It is important to recognize that human embryonic stem cells all come from embryos created in excess by fertility clinics. All of these embryos will be destroyed if they are not donated by couples specifically to produce embryonic stem cells for biomedical research. The question then is, what is the most respectful way to treat these valuable embryos? (qtd. in Hubbard)
Dr. Kaufman and other supporters of embryonic stem cell efforts assert that by utilizing embryos for research purposes that were otherwise intended for disposal, researchers are in fact paying more respect to the life of that embryo. Such a claim elicits ardent objections from those who do not support embryonic stem cell research.
Those opposed to embryonic stem cell research argue that the potential benefits of such research do not justify the termination of a young human life. There is no question, they say, that even at the blastocyst stage a young human embryo is a form of human life. Therefore, opponents argue, as a human life, embryos possess the same rights and are thus entitled to the same protections as are afforded to other human beings. Dr. Jim Eckman, a member of advisory board of the Nebraska Coalition for Ethical Research (NCER), is vehemently opposed to embryonic stem cell research because he believes that it is a violation of the life, dignity, and rights of human beings: “Failure to protect embryonic and fetal human life, the most vulnerable of human beings, erodes the moral fiber of our society. An assault against any innocent human being is an assault on humanity in general. Since respect for human life is a cornerstone of civilization, human embryonic stem cell research will weaken the moral foundation of our society” (Eckman). Similar to Eckman, opponents of embryonic stem cell research believe that life begins at conception, the moment a sperm fertilizes an egg, and consequentially the destruction of a week-old human embryo is the destruction of a life. Though the majority of critical voices appreciate the effort to discover and develop cures for the benefit of suffering individuals through stem cells, they promote utilizing stem cells derived from sources other than human embryos, arguing that such research will not cause harm to another human being. Recent scientific studies have made significant progress studying stem cells obtained from adult cells and umbilical cords, neither of which involves the abortion of a human embryo.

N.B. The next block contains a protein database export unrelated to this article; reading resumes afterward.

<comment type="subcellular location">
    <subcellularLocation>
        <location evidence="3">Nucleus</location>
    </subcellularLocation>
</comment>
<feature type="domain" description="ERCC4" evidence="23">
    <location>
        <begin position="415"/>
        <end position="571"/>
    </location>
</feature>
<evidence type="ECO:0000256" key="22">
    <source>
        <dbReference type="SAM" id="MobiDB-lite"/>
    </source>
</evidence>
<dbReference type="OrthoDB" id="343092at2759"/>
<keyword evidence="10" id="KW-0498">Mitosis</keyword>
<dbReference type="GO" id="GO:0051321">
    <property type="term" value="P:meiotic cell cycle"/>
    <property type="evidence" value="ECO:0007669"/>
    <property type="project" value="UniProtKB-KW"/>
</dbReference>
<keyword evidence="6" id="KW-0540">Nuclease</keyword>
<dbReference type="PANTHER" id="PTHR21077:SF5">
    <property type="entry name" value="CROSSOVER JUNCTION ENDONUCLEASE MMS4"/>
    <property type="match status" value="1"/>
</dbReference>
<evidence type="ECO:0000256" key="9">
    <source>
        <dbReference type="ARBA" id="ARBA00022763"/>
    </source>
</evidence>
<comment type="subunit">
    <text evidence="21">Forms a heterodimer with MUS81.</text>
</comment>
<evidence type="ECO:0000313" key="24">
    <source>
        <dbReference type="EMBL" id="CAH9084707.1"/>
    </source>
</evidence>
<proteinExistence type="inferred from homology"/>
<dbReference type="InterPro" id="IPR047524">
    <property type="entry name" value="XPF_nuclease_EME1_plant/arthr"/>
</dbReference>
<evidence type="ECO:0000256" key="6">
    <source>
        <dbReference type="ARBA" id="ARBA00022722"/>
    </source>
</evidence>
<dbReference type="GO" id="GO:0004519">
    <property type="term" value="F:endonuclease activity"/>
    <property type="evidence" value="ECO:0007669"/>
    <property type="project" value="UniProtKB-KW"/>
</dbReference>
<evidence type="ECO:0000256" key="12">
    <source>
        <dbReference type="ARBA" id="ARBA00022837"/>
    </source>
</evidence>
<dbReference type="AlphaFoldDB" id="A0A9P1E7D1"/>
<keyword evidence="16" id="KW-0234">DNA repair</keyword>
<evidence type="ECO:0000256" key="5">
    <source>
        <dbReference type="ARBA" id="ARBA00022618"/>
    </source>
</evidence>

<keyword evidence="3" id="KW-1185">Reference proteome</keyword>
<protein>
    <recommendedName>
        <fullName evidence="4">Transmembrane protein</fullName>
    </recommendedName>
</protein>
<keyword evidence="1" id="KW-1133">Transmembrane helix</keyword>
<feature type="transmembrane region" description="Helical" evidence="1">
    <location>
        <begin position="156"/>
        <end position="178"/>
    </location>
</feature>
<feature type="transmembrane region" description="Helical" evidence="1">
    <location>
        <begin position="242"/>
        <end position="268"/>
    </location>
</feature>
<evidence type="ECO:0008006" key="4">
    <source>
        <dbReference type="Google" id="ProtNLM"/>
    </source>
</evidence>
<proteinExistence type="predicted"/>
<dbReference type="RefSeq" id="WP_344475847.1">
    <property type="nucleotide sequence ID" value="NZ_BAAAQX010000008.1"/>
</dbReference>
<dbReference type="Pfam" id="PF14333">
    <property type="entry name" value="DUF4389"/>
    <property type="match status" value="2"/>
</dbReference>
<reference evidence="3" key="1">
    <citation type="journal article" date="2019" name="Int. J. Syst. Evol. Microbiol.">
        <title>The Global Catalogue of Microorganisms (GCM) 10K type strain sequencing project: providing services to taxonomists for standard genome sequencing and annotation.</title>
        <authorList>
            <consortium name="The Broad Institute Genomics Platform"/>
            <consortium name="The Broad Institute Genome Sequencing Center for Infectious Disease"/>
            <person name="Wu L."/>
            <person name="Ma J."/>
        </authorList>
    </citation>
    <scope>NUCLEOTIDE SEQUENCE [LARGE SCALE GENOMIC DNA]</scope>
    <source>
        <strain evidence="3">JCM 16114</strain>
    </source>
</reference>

While the arguments in support of human embryonic stem cell research are well intentioned, some have a number of flaws. A claim made by many supporters is that all embryos used in embryonic stem cell research will be destroyed anyway, so it is ultimately more respectful to use the embryo for research than to allow it to go to waste. There are, however, other options for those parents of embryos stored in fertility clinics, one of which is to donate the embryos to other couples struggling with infertility (qtd. in Hubbard). Additionally, the number of embryos ultimately required to fully develop and apply embryonic stem cell research will vastly exceed the number of frozen embryos currently provided by fertility clinics. A further development is the prospect of therapeutic cloning in which embryos are cloned for the sole purpose of research. Farming human embryos sounds like something from a science fiction novel, yet such an idea has been considered increasingly possible with recent scientific advancements. Cloning for scientific purposes begs the question, at what point does life begin such that it becomes unethical to destroy it?